Syed Haris Nawaz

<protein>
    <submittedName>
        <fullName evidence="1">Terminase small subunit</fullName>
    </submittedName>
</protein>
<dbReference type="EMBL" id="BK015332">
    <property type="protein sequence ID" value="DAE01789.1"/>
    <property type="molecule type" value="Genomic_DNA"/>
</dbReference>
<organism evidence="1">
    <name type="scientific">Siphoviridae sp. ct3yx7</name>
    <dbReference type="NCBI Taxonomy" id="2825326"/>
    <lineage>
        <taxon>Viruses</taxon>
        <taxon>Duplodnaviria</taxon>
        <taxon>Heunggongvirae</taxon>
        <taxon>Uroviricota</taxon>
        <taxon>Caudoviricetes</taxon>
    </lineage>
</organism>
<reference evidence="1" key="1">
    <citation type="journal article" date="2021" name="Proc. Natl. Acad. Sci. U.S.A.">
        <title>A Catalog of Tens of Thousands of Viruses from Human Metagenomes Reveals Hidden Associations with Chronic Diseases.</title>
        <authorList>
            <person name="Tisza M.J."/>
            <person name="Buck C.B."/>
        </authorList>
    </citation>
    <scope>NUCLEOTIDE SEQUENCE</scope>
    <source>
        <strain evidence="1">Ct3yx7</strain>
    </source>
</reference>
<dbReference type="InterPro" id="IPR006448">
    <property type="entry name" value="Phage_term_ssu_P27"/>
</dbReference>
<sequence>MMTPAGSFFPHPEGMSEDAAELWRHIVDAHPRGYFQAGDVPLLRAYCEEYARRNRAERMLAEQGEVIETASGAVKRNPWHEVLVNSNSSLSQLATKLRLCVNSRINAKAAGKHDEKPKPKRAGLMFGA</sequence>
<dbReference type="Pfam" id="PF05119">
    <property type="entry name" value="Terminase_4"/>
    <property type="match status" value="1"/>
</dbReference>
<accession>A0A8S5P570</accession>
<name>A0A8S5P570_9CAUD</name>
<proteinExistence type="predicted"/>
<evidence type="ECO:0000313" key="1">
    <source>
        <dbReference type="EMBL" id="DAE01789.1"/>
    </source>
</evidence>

“Its gigantic stature, and the deformity of its aspect, more hideous than belongs to humanity, instantly informed that it was the wretch, the filthy demon to whom I had given life”. These words showed the obsession of Victor Frankenstein about his own made monster who was ready to killed his creator in the ‘Frankenstein’ _ a gothic novel of Marry Shelly ( a renowned literary figure of English Romantic era). Human beings have bitter experiences with history. Since Agricultural Revolution, they have been harnessed their intellectual, social and political abilities which in turn helped them to gain ascendancy of the planet earth. The historical developments of human beings testify that the latter have always exploited nature at its extreme. More worryingly, after the Scientific Revolution which later triggered Industrial Revolution in Europe in the second half of the eighteenth century, ruined the nature, if say justly, carrying serious consequential repercussions for human race. Don’t humankind on the brink of a complete collapse? Haven’t been humans created a climate monster ? Isn’t the latter going to wipe clean the intellectually superior and socially dominant Sapians from the surface of earth? Industrialisation has been severely unbalanced the natural cycle of our environment. The depletion of natural resources, unmanageable growth in population, the use of chemicals and fuel in factories which increased air and water pollution and the use of fossil fuels are all the principal foes of a balanced nature. Moreover, it is estimated that the earth’s temperature has been increased about 1°C (1.8° F) since the beginning of Industrial Revolution. The impacts of climate change are far-reaching and multi-dimensional. These include higher mortality rates, political instability which will fuel regional and international conflicts, national insecurity, shifting weather patterns and changing ecosystem. Combined with heat waves and droughts, these impacts will drive unprecedented crop failure, food insecurity and intercontinental migration. If humanity want to save the planet from deterioration, these cascading climate impacts must be averted by initiating visionary and long-term efforts. The UN Climate Change Conference ( COP26) is going to be held in the next month, signatory states of the 2015 Paris Agreement for the first time are sensible and ambitious to revise their Nationally Determined Contributions ( NDCs). The Paris Agreement sets the common goal of limiting global temperature by 1.5 °C against 2°C . However, meanwhile, the states are in position to fulfill the commitment they have made. It is estimated that the earth’s temperature will increase to 2°C above pre-industrial level, let alone 1.5°C. The goals set under the Paris Agreement must have achieved genuinely by all low and high income countries, but unfortunately they have all been badly failed to fulfill their pledges until now. Optimistically, at a moment, what is more important is that the highly emitting countries should accelerate their efforts to minimize emissions. For this, massive and large-scale investment to incentivise low-carbon and green technology is indespensible in the current worst-case scenario of ever-increasing temperature. There are significant direct and systematic risks of emissions in terms of societal impact. Apparently, climate change risks are increasing over time, and what might be a small risk in the near term can have an overwhelming impacts in the long term. The states should have harnessed synergy about climate risks assessment and its strategic management. The goals set under the Paris Agreement must have achieved genuinely by all low and high income countries, but unfortunately they have all been badly failed to fulfill their pledges until now. Generally speaking, climate change has wreaked havoc across the globe. It has damaged refined infrastructures, devastated economies, compounded governance issues, shattered livelihoods and etc. However, in the present article I will stick to only three major areas which have been incredibly disturbed by climate change. 1) Labour productivity and health: Chatham House (an international-based think tank headquartered in London) in its recent research journal estimates that in 2019, a potential 302 billion working hours were lost due to temperature increase globally. To put this in context, Covid-19 resulted in about 580 billion lost working hours globally in 2020. Moreover, by the 2030s, more than 400 million people are likely to be exposed to temperatures exceeding the workability threshold. By 2040, 3.9 billion people will experience major heatwaves, 12 times more than the historic average. Furthermore, the scorching heatwaves will no longer be limited to certain areas. Unsurprisingly, it will encompass all communities, and no region will be spared. According to an estimate, by 2040, major heatwaves will be experienced by 50 per cent or more of the population in West, Central, East and Southern Africa, the Middle East, South and Southeast Asia, as well as Central America and Brazil. By 2050, 70 per cent of people in every region will experience heat waves. Moreover, urban areas will be exposed more to the latter than their rural counterparts. To enhance the productivity of the labour force by protecting them from the adverse effects of heatwaves, oriented efforts are required on behalf of the governments and humanitarian organisations to mitigate the looming problem of climate change. 2) Food security: Climate change will be effected agricultural lands’ competency and compatibility, and will reduce crop duration which will surely contribute to escalate food insecurity across the globe. Low middle income countries (LMICs) will be exposed badly to the vulnerabilities of fast-changing climate condition as most of the people in these countries are relying on agriculture for their livelihoods. It is estimated that by 2050, 40 per cent of global cropland area will be exposed to severe droughts for three months or more each year. Food insecurity was cited as being a major driver of cascading climate impacts. It has been argued that animal and plant diseases contributing to disruption of means of sustenance, crop failures, hunger and malnutrition will have serious societal implications. Skyrocketing of food prices, large-scale hoarding of staple food commodities and community-based conflicts will be the possible and predominant scenarios in the near future. Moreover, climate change-induced malnutrition and, in particular, undernutrition are already occurring and will continue, particularly in areas that are currently food insecure across the globle ( IPCC 2018). The IPCC also predicts that climate change will have a ‘substantial negative impact’ on food security issues including: “(1) per capita calorie availability; (2) childhood undernutrition-related child deaths and DALYs lost”. ( DALY is the disability-adjusted life year, it measures the number of years lost due to ill-health and disability or early death). To mount the growing problem of food insecurity, the UN’s adopted Sustainable Development Goal 2 ( SDG2) emphasizes on the importance of food security, sustainable agriculture and zero hunger across the world. In the context of climate change, achieving food security primarily is essential as it carries multiple political and social maladies with itself. 3) Water security: Long droughts are one of the significant environmental threats to premature mortality, increasing malnutrition, and reducing crop yields. In 2020, in China’s Yunnan province, approximately 1.5 million people were affected by severe drought. By 2040, the central estimate indicates almost 700 million people will be exposed to hydrological droughts of at least six months duration. Intermittent heatwaves and increased temperatures place greater stress on the availability of water. According to estimates, by 2040, East and South Asia will be most impacted , with 125 million and 105 million people experiencing prolonged hydrological droughts. Further, contaminated and pathogenic water are causing various health complications including water-borne diseases. Water security should be ensured so that extra pressure on limited health resources in the developing countries would be minimized to some extent, as it has been noted that most of the diseases are caused by unpotable water. In order to allay the aformentioned prevalent mundane problems from further severity, nations should wholeheartedly initiate concerted and strategic efforts at national and international level. Humans must soon lock up the unbridled monster of climate change that has created by the former themselves. Surely, humans will pay a heavy price in offing, if they fail to protect their unbalanced planet